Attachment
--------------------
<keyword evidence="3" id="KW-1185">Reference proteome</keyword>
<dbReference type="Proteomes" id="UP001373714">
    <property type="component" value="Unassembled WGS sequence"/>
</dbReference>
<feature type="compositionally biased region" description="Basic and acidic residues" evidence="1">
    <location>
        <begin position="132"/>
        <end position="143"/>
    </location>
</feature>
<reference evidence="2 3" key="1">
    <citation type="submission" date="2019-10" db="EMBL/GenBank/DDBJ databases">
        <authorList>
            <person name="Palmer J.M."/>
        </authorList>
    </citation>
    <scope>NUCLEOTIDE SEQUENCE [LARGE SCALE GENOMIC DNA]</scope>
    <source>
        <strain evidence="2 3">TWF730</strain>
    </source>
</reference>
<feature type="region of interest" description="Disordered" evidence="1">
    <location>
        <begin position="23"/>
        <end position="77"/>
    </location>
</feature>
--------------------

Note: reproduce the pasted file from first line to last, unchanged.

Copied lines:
<keyword evidence="3" id="KW-1185">Reference proteome</keyword>
<dbReference type="Proteomes" id="UP001373714">
    <property type="component" value="Unassembled WGS sequence"/>
</dbReference>
<feature type="compositionally biased region" description="Basic and acidic residues" evidence="1">
    <location>
        <begin position="132"/>
        <end position="143"/>
    </location>
</feature>
<reference evidence="2 3" key="1">
    <citation type="submission" date="2019-10" db="EMBL/GenBank/DDBJ databases">
        <authorList>
            <person name="Palmer J.M."/>
        </authorList>
    </citation>
    <scope>NUCLEOTIDE SEQUENCE [LARGE SCALE GENOMIC DNA]</scope>
    <source>
        <strain evidence="2 3">TWF730</strain>
    </source>
</reference>
<feature type="region of interest" description="Disordered" evidence="1">
    <location>
        <begin position="23"/>
        <end position="77"/>
    </location>
</feature>